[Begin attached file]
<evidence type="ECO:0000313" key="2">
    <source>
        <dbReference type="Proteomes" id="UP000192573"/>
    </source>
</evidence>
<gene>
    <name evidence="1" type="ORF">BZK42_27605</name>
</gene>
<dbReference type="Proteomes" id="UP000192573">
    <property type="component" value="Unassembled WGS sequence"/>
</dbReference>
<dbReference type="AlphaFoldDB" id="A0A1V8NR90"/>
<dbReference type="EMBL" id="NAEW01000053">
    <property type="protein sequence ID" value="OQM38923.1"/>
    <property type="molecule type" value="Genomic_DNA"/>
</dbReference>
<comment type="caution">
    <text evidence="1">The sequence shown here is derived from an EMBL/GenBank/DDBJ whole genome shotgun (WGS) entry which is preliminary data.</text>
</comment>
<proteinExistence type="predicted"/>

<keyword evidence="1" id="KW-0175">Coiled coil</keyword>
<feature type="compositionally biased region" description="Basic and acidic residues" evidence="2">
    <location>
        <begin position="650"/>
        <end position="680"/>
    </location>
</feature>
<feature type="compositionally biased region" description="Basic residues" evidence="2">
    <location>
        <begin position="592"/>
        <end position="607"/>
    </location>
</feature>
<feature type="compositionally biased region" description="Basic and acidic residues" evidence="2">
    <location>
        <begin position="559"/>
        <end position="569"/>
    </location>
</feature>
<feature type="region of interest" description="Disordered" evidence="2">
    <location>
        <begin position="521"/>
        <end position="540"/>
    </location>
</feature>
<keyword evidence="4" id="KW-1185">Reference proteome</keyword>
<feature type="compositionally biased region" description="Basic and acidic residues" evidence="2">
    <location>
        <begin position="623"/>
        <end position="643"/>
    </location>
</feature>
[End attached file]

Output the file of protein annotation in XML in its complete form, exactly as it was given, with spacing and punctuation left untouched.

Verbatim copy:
<evidence type="ECO:0000313" key="2">
    <source>
        <dbReference type="Proteomes" id="UP000192573"/>
    </source>
</evidence>
<gene>
    <name evidence="1" type="ORF">BZK42_27605</name>
</gene>
<dbReference type="Proteomes" id="UP000192573">
    <property type="component" value="Unassembled WGS sequence"/>
</dbReference>
<dbReference type="AlphaFoldDB" id="A0A1V8NR90"/>
<dbReference type="EMBL" id="NAEW01000053">
    <property type="protein sequence ID" value="OQM38923.1"/>
    <property type="molecule type" value="Genomic_DNA"/>
</dbReference>
<comment type="caution">
    <text evidence="1">The sequence shown here is derived from an EMBL/GenBank/DDBJ whole genome shotgun (WGS) entry which is preliminary data.</text>
</comment>
<proteinExistence type="predicted"/>

<keyword evidence="1" id="KW-0175">Coiled coil</keyword>
<feature type="compositionally biased region" description="Basic and acidic residues" evidence="2">
    <location>
        <begin position="650"/>
        <end position="680"/>
    </location>
</feature>
<feature type="compositionally biased region" description="Basic residues" evidence="2">
    <location>
        <begin position="592"/>
        <end position="607"/>
    </location>
</feature>
<feature type="compositionally biased region" description="Basic and acidic residues" evidence="2">
    <location>
        <begin position="559"/>
        <end position="569"/>
    </location>
</feature>
<feature type="region of interest" description="Disordered" evidence="2">
    <location>
        <begin position="521"/>
        <end position="540"/>
    </location>
</feature>
<keyword evidence="4" id="KW-1185">Reference proteome</keyword>
<feature type="compositionally biased region" description="Basic and acidic residues" evidence="2">
    <location>
        <begin position="623"/>
        <end position="643"/>
    </location>
</feature>